An 18-year-old ‘child of the internet’ tennis sensation is taking the Australian Open by storm

Naomi OsakaIssei Kato/Reuters

After routinely dismantling 18th-seeded Elina Svitolina 6-4, 6-4 to advance to the 3rd round of the Australian Open, 18-year-old Naomi Osaka, a self-described “child of the internet,” was talking to reporters about Pokemon.

Asked about her tennis aspirations, Osaka smiled and declared confidently, “To be the very best, like no one ever was.”

“That’s a Pokemon quote, I’m sorry,” she clarified, laughing. “That’s the Pokemon theme song. But, yeah, to be the very best, and go as far as I can go.”

Between her casual off-court banter with reporters and her cool domination in her first two matches, Osaka has been all the rage of the Australian Open. Even Serena Williams is gushing.

“She’s really young and really aggressive,” Williams said earlier this week. “She’s a really good, talented player. Very dangerous.”

Osaka is currently ranked 127th in the world and only qualified for the main women’s draw by winning all three of her qualifying matches. Born in Japan to a Japanese mother and a Haitian father, she plays under the Japanese flag but trains and lives permanently in Florida, where she is coached by her dad.

Nevertheless, at the Australian Open she’s taken to bowing to the Japanese fans that have turned out in droves to cheer for her and wave the Japanese flag during her matches.

“Yeah, it’s the only part of my Japanese side,” she said of the bow after the Svitolina match. “Kind of because there were a lot of people cheering for me, and I kind of wanted to show how grateful I was. I always think that they’re surprised that I’m Japanese. So the fact that there was like Japanese flags and stuff, it was, like, really touching.”

Osaka may be virtually unknown to the casual tennis fan, but her impressive play over the first two rounds isn’t much of a surprise to those paying attention. As a 16-year-old, Osaka upset former world no. 1 Samantha Stosur with aggressive and powerful shots, including a 100-mile forehand.

During her second round of the Australian Open, she used her big serve to frustrate Svitolina.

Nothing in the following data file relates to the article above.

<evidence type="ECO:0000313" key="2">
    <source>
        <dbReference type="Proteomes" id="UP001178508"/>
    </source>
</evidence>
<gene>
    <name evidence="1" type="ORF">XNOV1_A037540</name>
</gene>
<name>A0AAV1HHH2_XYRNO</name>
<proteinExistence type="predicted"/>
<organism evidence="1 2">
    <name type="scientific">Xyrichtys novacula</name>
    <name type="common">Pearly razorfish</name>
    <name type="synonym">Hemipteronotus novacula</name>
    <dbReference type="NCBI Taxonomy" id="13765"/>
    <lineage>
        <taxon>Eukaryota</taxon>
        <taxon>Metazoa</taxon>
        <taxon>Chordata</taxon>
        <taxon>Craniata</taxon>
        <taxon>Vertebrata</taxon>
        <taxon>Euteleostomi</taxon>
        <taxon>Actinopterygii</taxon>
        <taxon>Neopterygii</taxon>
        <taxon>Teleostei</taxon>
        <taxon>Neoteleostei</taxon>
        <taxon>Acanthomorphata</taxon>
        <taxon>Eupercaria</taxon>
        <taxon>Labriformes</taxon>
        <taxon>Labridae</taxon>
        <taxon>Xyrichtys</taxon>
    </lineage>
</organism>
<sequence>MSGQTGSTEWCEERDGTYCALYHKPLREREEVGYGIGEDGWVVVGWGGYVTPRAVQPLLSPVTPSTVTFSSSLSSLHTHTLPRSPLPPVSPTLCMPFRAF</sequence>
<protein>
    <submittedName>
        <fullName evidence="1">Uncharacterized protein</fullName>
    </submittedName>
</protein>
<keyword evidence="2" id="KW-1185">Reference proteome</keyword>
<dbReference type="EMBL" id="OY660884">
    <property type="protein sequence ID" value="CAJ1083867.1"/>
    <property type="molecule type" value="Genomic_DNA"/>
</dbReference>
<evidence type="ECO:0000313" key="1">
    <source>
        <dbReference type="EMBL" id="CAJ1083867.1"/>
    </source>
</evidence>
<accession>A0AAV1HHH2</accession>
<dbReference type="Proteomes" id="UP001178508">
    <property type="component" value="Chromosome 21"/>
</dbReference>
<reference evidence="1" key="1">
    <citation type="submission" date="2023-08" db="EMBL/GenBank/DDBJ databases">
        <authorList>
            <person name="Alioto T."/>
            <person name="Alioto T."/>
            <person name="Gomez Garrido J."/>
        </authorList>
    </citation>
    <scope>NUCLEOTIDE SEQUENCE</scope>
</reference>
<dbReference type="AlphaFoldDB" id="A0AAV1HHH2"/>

Svitolina was visibly frustrated throughout the match, while Osaka remained staunchly emotionless.

“Just genetically my face is like this. I’m sorry,” she told reporters afterwards.I feel like there’s something wrong with me because I don’t get excited or anything that much.”

Naomi OsakaGraham Denholm/Getty

Her on-court Poker Face, of course, doesn’t mean that she isn’t nervous.

“In my brain I’m going, ‘Oh, my God, why’ about like 90 per cent of the time,” Osaka said.But, you know, I feel like I try to smile sometimes just so I don’t throw my racquet.”

As in all sports, tennis players regularly hide behind empty cliches about hard work and taking things one day at a time, which is why it’s especially refreshing to hear Osaka speak so honestly to reporters. Her sense of humor, she said, is the product of Youtube.

“I feel like I’m a child of the Internet, and the Internet has raised me, and its jokes might not be appropriate at certain times,” she acknowledged.

Osaka will have her work cut out for her in the 3rd round, where she will face Victoria Azarenka, the hard-hitting Belarusian who has dropped only three games through her first two rounds. But Osaka isn’t worried.

“I never feel pressure from playing someone that’s supposed to be like better than me,” she said. “Sort of.”

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